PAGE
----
East of the Sun, West of the Moon


Oh, right, parenting

Filed under: Family,Humo(u)r — Erwin @ 11:12 pm

Two days ago A was apparently trying to find the website for his favourite soft drink. Nothing wrong with that, you’d think. His favourite soft drink is a diet drink (by necessity, most regular soft drinks contain corn syrup, which has to avoid) by the name of Diet Squirt.

The Firefox browser we provided for him has the default Google start page with the (default) preference setting Use moderate filtering. I had initially assumed Google’s defaults would be good enough, but now I see that this setting only filters images, nothing else.

So A, fairly innocent boy that he is, types something in the Google input field to find a website for his drink. Sure, no problem there you would think?

Right, except that he types in squirter.com (hope you weren’t drinking anything right as you read that), and follows the very first link that turns up in the results. Ouch! An indication of his innocent mindset is that he goes “Ewww”, and quickly closes the window!

One of the first things we did (after first verifying what exactly happened; proxy logs are helpful with that, as is the fact that browsers keep track of what you’ve entered into input fields) was to make sure both kids have their Google preferences set to strict but in the end the best thing we can do is make sure there is always someone vaguely keeping an eye on what they’re doing online. I refuse to set up some sort of cyber nanny, if we have to resort to anything of that sort I’d prefer to just set up a list of allowed sites, instead of the other way around.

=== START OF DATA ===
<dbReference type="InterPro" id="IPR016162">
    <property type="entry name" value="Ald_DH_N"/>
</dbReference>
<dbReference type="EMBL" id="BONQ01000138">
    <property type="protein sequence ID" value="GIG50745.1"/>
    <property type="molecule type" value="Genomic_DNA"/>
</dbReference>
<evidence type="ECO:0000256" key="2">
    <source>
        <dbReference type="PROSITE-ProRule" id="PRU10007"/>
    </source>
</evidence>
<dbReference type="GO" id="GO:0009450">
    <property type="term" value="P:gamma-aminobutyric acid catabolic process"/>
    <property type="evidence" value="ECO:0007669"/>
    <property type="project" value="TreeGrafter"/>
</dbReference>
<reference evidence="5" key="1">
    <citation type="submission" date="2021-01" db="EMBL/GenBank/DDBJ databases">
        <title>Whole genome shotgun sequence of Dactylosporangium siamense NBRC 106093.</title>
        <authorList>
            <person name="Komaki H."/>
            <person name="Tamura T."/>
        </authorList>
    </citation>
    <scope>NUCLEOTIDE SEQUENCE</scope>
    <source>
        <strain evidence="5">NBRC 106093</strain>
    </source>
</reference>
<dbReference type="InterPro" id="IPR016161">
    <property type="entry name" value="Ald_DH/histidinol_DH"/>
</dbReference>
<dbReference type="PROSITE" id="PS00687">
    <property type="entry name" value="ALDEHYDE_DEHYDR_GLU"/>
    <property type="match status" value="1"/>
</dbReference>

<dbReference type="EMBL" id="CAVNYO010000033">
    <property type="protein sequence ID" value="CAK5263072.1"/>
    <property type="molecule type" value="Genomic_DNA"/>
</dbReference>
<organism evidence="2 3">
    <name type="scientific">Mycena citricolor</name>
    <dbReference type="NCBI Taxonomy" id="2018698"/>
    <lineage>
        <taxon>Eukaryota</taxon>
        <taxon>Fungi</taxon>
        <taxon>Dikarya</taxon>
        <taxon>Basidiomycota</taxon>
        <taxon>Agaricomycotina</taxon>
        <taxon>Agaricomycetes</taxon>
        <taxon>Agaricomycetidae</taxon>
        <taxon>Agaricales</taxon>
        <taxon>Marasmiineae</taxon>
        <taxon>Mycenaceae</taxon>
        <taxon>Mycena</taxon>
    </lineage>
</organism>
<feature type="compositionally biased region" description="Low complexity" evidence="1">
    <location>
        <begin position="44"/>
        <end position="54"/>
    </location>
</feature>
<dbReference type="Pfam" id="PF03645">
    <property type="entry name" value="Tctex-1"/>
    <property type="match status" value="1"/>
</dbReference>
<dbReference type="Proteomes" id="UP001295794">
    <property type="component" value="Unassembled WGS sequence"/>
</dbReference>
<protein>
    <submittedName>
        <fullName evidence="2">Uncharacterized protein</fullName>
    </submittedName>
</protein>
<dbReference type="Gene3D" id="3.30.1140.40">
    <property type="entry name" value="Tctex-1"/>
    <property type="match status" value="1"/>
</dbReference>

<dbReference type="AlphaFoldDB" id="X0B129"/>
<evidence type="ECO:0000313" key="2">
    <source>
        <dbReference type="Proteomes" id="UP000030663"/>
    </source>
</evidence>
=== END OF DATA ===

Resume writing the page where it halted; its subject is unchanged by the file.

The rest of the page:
On the plus side, at least I am not facing up to 40 years in prison because of this.

Ever had something like this happen around you?


  1. Geez.

    Not as a parent, but as a teacher, yes, I have experienced something similar. In my computer lab, we used to have a lot of problems with this. The hard part stems from the fact that the student’s vary so much in age. (Our school goes from 6th-12th). Surprisingly enough, even with the high school students, most of the problems were unintentional. Our filters have gotten a lot better, though. It is very rare that something gets through. (I don’t think we’ve had a problem this school year). Also, in the other direction, we haven’t had so many problems with sites being blocked unnecessarily. (For instance, it used to be hard for a high school student to research something about breast cancer, etc). Lastly, there’s just the good old fashioned eyeballing, like you said. I have a monitor on my desk that shows me the students’ screens. The pictures are small enough to protect their basic privacy… I’m not reading their every word. But if something crazy pops up, I can quickly blow up the screen to see it real-size, and control it if necessary.

    Comment by Erika — 2007/2/13 @ 5:45 pm

  2. How many students are in your room, typically? I mean, doesn’t that get old, having that grid of screens to glance at every few seconds/minutes? 🙂

    For the time being I’ve created a ‘start page’ to guide the kids towards a collection of known to be acceptable web game sites and such, that’s already a lot better than having them go through Google Search (because the youngest at least hasn’t heard of bookmarks yet, or even typing something into the location field). If that doesn’t help enough, I’ll consider the aforementioned list of allowed sites.

    Comment by Erwin — 2007/2/13 @ 7:36 pm

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